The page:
Friday, April 19, 2024

Bodies Bodies Bodies (2022)

Streaming Service: Netflix 
Movie Name/Year: Bodies Bodies Bodies (2022)
Genre: Comedy, Horror, Thriller
Length:  1h 34min
Rating: R
Director: Halina Reijn
Writers: Sarah DeLappe, Kristen Roupenian
Actors: Amandla Stenberg, Maria Bakalova, Myha'la, Rachel Sennott, Chase Sui Wonders, Pete Davidson, Lee Pace, Conner O'Malley
IMDb Blurb: When a group of rich 20-somethings plan a hurricane party at a remote family mansion, a party game turns deadly in this fresh and funny look at backstabbing, fake friends, and one party gone very, very wrong.
Cat’s Point of View:
Bodies Bodies Bodies had an intriguing trailer. I was pulled in right away and it promised to give a decidedly Gen-Zish spin on horror-comedy. Selina was also thinking along the same lines, as she said the following within her #8 listing of Bodies Bodies Bodies on August 2022's Top 20 article:

“The whole flick feels very elder-gen-Z, and I do not hate that idea. The trailer looks funny, of our time, and brutal. It’s exactly what I would want from a horror-comedy.”

As an aside, it was my own #13 pick, and I couldn't wait to watch.

We were both also interested in this movie based on casting, as well. While Selina is more of a Pete Davidson (The King of Staten Island, Good Mourning, Transformers: Rise of the Beasts) fan than I am, I was intrigued as to how Lee Pace's (The Hobbit: The Desolation of Smaug, Guardians of the Galaxy, Halt and Catch Fire) character fit in with this younger crowd. 

Amandla Stenberg (The Darkest Minds, Dear Evan Hansen, Spider-Man Across the Spider-Verse) and Maria Bakalova (Borat Subsequent Moviefilm, The Bubble, Guardians of the Galaxy Vol.3) were also relatively known variables going into this film and didn't disappoint. Even though I wasn't as familiar with Myha'la (Industry, Black Mirror, Leave the World Behind), Rachel Sennott (Call Your Mother, Bottoms, I Used to be Funny), and Chase Sui Wonders (Wake, Out of the Blue, City on Fire) at the time, it didn't matter for this production. They caught my attention with Bodies Bodies Bodies as they inhabited these roles of privileged youth within this story so well. Saying that out loud doesn't exactly seem to translate as a compliment, given the personalities of some of these characters on-screen, but it is what it is – and, indeed, meant as a compliment. I digress...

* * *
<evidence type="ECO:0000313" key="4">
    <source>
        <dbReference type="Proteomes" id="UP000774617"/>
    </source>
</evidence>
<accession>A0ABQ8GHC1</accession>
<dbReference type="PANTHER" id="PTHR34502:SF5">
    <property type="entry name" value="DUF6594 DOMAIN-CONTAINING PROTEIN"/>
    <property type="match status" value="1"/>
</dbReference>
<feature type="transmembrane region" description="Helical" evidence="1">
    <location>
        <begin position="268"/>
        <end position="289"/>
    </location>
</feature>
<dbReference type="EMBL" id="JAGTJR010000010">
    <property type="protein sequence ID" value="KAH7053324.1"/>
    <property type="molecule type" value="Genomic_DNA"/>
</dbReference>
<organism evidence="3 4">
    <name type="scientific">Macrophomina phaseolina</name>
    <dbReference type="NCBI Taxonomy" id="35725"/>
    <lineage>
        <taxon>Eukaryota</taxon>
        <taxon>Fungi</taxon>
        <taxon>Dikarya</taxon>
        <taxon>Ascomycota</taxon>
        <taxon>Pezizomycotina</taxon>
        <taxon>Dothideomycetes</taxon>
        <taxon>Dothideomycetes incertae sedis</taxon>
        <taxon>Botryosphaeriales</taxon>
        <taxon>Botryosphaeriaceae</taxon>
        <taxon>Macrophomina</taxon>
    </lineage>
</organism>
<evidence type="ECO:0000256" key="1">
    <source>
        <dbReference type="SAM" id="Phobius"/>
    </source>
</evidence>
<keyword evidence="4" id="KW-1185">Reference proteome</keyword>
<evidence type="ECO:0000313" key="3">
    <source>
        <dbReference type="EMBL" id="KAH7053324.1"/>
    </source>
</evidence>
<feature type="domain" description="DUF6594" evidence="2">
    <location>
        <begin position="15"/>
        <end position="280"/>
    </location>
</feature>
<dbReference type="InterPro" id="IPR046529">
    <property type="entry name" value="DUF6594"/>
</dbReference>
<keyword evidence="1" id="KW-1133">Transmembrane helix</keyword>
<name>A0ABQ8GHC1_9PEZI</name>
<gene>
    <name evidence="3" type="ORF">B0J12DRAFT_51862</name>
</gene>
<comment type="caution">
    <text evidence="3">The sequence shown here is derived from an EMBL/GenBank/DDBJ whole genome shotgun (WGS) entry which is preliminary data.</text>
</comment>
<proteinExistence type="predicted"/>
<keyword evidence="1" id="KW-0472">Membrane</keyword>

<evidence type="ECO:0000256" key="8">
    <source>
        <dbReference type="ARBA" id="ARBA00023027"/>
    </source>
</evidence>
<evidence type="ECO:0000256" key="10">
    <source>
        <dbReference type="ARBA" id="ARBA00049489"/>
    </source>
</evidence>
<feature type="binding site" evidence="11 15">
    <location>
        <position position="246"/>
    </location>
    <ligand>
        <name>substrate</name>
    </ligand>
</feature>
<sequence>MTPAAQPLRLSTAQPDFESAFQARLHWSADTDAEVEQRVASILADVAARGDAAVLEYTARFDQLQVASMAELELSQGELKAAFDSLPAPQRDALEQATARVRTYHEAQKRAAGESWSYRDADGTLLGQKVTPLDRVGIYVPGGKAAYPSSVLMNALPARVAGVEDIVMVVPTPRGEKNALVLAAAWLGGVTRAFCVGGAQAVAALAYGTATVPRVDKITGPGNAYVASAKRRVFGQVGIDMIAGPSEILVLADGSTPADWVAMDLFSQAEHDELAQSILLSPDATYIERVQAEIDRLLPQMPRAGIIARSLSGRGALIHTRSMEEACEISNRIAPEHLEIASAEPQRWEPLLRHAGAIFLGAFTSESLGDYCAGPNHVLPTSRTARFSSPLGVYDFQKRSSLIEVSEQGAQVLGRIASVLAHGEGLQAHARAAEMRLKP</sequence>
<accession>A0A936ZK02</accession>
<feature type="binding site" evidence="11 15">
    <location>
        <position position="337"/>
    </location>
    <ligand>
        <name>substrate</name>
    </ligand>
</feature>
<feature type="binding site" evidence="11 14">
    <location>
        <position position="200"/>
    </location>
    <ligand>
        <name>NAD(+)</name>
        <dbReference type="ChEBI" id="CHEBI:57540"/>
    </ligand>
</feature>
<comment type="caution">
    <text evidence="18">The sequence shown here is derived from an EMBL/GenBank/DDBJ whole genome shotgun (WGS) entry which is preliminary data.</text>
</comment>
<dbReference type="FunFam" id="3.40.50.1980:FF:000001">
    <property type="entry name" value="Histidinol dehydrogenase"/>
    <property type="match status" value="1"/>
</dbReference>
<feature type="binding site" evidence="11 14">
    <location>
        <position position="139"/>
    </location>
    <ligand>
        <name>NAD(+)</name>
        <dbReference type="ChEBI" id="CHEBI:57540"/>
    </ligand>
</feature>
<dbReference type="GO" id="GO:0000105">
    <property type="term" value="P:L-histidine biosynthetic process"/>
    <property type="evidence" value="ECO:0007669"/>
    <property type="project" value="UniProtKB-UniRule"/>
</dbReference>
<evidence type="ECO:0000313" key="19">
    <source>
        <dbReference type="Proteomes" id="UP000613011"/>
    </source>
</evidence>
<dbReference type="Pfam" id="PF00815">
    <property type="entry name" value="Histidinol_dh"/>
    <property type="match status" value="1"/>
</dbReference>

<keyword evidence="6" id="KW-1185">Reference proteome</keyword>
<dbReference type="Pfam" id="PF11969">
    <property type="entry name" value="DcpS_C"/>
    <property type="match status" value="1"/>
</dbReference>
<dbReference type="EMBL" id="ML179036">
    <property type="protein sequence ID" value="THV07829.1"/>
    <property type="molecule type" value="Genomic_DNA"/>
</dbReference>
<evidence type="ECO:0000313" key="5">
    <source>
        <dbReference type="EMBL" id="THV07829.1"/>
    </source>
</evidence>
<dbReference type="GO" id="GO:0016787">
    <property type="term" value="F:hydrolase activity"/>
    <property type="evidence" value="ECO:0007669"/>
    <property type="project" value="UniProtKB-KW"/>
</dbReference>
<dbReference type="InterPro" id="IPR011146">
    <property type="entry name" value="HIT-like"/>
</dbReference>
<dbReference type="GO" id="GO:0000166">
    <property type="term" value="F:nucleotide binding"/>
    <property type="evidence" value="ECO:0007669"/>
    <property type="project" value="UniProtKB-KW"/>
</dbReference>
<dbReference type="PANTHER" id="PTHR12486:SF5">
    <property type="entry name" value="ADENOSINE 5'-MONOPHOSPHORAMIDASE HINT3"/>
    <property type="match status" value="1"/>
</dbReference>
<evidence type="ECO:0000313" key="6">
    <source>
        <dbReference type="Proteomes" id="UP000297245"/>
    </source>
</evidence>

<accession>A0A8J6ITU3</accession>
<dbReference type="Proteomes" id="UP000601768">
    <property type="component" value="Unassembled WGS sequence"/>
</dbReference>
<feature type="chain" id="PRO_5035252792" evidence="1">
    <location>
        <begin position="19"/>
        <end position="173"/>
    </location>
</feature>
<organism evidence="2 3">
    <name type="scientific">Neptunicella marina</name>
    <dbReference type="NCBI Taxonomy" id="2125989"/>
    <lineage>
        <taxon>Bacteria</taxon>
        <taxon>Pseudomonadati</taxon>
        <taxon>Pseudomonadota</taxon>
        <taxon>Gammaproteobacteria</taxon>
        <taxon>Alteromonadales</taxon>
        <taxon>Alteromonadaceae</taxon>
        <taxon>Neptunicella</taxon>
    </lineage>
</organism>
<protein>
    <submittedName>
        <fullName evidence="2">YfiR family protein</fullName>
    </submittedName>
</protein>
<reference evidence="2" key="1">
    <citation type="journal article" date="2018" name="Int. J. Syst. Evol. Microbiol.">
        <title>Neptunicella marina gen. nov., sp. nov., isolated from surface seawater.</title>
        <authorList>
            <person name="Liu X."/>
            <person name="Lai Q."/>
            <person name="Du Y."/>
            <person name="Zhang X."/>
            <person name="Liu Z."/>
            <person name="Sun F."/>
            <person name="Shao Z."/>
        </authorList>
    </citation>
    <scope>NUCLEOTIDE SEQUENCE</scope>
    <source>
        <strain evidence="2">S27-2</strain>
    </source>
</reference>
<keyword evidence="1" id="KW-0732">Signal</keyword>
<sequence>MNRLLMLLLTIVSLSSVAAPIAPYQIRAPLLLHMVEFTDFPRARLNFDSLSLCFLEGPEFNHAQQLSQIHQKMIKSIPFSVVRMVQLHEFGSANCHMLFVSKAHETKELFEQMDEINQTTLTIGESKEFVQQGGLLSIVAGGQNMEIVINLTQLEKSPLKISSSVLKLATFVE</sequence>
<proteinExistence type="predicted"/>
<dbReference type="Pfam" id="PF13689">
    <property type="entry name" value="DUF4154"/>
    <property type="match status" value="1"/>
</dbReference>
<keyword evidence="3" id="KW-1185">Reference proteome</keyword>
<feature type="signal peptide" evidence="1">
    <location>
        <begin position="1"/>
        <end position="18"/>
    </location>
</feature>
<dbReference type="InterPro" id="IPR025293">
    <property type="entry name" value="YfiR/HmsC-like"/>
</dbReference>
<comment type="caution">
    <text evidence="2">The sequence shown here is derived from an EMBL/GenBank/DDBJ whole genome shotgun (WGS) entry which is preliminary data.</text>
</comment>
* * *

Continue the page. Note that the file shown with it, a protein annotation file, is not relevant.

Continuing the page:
If you were to ask me what Bodies Bodies Bodies was really about, I'd have to say it was something along the lines of a live-action version of “Among Us,” which is a who-done-it murder mystery multi-player video game that Selina and I very much enjoy. Of course, this game was played out with drugged up and intoxicated college-age young adults rather than a space crew fending off alien impostors through social deduction.

This all takes place during a hurricane party. For those that haven't heard of those before... it's a real thing that typically takes place in Florida or along the Gulf Coast when the incoming tropical weather isn't expected to be too strong – on the scale of massive tropical storms, that is. Category 1 you say? Batten down the hatches to minimize property damage but then pull out the booze. At least, that's generally how it goes. My immediate area within Louisiana is generally too land-locked to get storms of that intensity, and if we do it's generally after it's already decimated a huge swath of one or more states on the way to us, and we're busy with sand bags and hiding from twisters. Needless to say, I haven't personally partaken in such shenanigans, but I know some friends who have.